Afdal al-Din Kashani (c. 12th century C.E.) was a Sufi mystic, poet and teacher. Although the information on his life is sparse, Kashani’s teaching focused on self-knowledge, or knowledge of the Self, and that the realization of the Divine can only take place through self-awareness, and that this in turn, can only be realized by the training of the soul. His tomb, located in the village Maraq, near Kashan, is still a place of pilgrimage.
To know oneself is to know the everlasting reality that is consciousness, and to know it is to be it.
Strive and become near to whatever you know to be better for self, and flee and seek distance from everything you recognize is bad for self.
No matter how clear things can appear to be, the self is clearer than the things.
The Sufis were the mystical dimension of Islam. As a consequence they were often banned from holy places or persecuted by traditional Muslims, despite their adherence to the same religious text and founder. The Sufis saw the Self and the Divine as one and the same. The omnipresent Allah, that permeated all creation, manifested in man in the form of his higher Self. Therefore, to know oneself and to know God were equivalent pursuits. Know Thyself was considered the path to God-realization.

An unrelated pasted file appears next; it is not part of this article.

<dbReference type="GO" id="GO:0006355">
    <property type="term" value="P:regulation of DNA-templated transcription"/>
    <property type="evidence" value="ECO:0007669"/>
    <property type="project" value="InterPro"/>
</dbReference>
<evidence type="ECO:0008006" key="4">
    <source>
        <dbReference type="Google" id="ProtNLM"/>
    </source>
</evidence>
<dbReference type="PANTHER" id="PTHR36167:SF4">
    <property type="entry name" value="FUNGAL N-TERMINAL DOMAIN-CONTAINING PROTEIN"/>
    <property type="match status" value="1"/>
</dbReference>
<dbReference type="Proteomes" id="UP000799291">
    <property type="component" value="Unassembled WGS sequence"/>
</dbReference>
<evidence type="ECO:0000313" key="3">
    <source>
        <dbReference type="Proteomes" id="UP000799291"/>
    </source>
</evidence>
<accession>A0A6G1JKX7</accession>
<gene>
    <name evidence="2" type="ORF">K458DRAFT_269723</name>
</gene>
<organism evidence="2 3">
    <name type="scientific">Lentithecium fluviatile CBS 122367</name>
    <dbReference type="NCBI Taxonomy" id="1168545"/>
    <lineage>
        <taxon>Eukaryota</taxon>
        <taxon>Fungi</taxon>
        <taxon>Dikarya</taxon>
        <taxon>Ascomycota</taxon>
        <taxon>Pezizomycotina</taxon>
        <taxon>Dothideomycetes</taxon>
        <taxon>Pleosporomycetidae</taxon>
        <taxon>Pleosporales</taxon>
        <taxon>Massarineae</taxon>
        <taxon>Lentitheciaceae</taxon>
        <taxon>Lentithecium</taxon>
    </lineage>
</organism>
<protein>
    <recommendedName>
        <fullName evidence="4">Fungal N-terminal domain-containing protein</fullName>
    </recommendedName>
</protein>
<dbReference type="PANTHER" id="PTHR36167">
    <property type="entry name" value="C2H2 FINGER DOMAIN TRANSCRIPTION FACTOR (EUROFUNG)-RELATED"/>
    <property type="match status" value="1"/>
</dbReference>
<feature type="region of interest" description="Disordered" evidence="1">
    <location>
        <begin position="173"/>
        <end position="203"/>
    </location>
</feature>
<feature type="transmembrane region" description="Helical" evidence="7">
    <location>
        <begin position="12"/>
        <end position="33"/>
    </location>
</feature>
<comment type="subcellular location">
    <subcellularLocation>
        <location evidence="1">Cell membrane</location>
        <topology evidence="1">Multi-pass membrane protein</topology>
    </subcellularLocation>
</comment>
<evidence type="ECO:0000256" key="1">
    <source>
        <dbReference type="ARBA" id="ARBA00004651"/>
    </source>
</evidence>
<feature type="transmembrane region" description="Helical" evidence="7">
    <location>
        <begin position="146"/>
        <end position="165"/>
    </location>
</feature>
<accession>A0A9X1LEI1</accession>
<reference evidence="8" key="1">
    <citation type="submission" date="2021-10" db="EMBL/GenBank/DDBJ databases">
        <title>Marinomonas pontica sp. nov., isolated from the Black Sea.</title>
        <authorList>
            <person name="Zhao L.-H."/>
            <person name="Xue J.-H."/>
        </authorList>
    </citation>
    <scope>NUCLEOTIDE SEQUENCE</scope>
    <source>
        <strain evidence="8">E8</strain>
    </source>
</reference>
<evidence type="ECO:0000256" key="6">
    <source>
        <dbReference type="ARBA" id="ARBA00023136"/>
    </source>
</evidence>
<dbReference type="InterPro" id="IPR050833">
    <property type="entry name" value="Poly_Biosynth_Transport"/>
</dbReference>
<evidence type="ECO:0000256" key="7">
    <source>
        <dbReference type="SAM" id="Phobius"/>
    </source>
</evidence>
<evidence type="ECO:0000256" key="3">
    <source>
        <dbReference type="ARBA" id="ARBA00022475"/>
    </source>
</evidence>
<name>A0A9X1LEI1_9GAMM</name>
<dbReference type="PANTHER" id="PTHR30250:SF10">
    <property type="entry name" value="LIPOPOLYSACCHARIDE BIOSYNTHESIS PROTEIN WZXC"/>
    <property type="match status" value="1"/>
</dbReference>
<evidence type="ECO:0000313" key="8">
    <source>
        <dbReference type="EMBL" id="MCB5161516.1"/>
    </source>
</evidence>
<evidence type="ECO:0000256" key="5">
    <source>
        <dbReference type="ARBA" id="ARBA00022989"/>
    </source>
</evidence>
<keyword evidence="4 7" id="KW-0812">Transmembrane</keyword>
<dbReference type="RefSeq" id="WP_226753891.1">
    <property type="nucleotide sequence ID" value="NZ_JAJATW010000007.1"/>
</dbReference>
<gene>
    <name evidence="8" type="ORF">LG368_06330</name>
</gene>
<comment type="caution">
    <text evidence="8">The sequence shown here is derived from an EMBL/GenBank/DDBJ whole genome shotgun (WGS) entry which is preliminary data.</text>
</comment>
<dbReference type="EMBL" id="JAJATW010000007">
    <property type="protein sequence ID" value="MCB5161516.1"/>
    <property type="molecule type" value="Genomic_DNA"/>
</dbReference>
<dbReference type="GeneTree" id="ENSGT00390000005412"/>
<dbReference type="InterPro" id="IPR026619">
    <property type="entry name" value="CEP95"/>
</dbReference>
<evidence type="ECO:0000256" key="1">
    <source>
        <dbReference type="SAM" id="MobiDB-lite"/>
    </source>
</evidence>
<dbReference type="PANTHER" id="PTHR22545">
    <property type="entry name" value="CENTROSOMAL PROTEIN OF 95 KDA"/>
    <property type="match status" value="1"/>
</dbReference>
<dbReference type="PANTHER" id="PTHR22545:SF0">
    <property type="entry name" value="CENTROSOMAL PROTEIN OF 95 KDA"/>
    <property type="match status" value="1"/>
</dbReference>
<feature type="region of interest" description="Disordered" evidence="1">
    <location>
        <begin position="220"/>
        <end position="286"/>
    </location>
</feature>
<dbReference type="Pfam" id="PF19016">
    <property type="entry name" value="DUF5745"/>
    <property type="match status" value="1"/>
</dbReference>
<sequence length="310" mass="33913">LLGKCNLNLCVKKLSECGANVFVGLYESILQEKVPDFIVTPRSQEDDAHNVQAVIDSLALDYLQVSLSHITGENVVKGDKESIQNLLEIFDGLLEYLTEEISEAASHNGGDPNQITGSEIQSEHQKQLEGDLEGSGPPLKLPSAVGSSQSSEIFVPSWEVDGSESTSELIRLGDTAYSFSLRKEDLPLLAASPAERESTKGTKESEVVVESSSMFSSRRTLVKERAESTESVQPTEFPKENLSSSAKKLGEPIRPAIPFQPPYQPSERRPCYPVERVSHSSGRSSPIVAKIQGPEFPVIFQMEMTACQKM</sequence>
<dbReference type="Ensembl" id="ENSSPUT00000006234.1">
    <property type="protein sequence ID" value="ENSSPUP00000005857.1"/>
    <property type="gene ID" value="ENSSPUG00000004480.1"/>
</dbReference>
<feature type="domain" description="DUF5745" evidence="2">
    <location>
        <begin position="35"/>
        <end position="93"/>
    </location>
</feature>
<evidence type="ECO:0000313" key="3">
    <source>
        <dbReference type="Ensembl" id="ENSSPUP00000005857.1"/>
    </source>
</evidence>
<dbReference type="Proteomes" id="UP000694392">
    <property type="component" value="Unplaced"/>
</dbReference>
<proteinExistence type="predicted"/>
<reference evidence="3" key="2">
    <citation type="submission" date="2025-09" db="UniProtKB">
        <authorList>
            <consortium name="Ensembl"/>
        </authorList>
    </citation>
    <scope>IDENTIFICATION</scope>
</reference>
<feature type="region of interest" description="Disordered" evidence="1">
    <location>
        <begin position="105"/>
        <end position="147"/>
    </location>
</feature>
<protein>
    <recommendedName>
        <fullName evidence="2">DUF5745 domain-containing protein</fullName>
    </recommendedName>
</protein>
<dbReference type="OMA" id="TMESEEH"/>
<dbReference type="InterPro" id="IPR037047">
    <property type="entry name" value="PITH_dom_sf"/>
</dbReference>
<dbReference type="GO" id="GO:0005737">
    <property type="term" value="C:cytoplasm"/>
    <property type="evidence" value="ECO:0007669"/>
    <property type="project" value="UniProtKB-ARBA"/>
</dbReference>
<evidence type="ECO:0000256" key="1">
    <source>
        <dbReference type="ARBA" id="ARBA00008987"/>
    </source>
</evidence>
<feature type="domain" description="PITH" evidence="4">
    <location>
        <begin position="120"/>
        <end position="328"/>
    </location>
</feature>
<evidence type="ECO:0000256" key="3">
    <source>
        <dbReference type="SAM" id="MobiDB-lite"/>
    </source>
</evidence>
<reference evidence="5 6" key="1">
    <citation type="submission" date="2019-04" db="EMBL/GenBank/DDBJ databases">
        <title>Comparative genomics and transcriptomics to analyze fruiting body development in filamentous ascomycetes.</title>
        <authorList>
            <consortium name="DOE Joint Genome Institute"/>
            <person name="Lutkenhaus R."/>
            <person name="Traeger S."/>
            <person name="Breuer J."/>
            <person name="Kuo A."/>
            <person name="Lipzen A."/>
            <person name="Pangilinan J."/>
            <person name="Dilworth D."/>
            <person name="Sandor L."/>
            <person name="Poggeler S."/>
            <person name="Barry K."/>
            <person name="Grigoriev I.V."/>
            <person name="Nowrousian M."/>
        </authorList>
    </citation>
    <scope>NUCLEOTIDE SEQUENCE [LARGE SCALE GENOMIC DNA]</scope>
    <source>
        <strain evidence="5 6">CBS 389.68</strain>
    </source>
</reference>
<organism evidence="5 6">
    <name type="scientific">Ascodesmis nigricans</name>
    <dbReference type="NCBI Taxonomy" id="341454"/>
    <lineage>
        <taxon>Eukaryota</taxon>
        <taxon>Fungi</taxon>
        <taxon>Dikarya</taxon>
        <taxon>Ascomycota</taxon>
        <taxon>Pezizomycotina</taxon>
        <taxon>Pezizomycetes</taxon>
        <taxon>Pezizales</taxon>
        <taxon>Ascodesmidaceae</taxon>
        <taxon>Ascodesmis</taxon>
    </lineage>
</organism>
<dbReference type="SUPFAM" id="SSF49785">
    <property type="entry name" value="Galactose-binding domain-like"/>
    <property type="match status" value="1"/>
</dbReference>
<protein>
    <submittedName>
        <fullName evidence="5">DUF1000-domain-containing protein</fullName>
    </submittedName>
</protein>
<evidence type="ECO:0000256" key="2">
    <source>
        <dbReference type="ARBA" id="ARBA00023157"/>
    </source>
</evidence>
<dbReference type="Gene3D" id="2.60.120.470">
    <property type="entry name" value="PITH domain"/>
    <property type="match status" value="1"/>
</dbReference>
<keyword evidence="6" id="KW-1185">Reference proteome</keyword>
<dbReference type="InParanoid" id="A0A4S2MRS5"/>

Strive and become near to whatever you know to be better for self, and flee and seek distance from everything you recognize is bad for self. There is nothing more blessed than struggle.
Turn the face of searching totally toward the destination and objective of self.
The implications of equating the Self with God are significant: all one’s prayers to God are, in fact, prayers to one’s higher Self. All sacrifices made on Allah’s behalf are made for one’s higher Self. “To know oneself is to be oneself,” says Kashani. This implies that he who knows himself becomes God, the Lord of his own cosmos.
Thus, the worship of Muslims adhering to Sufism took a more internal and invisible form than popular Islam, for they directed their efforts of worship to an internal manifestation of Allah.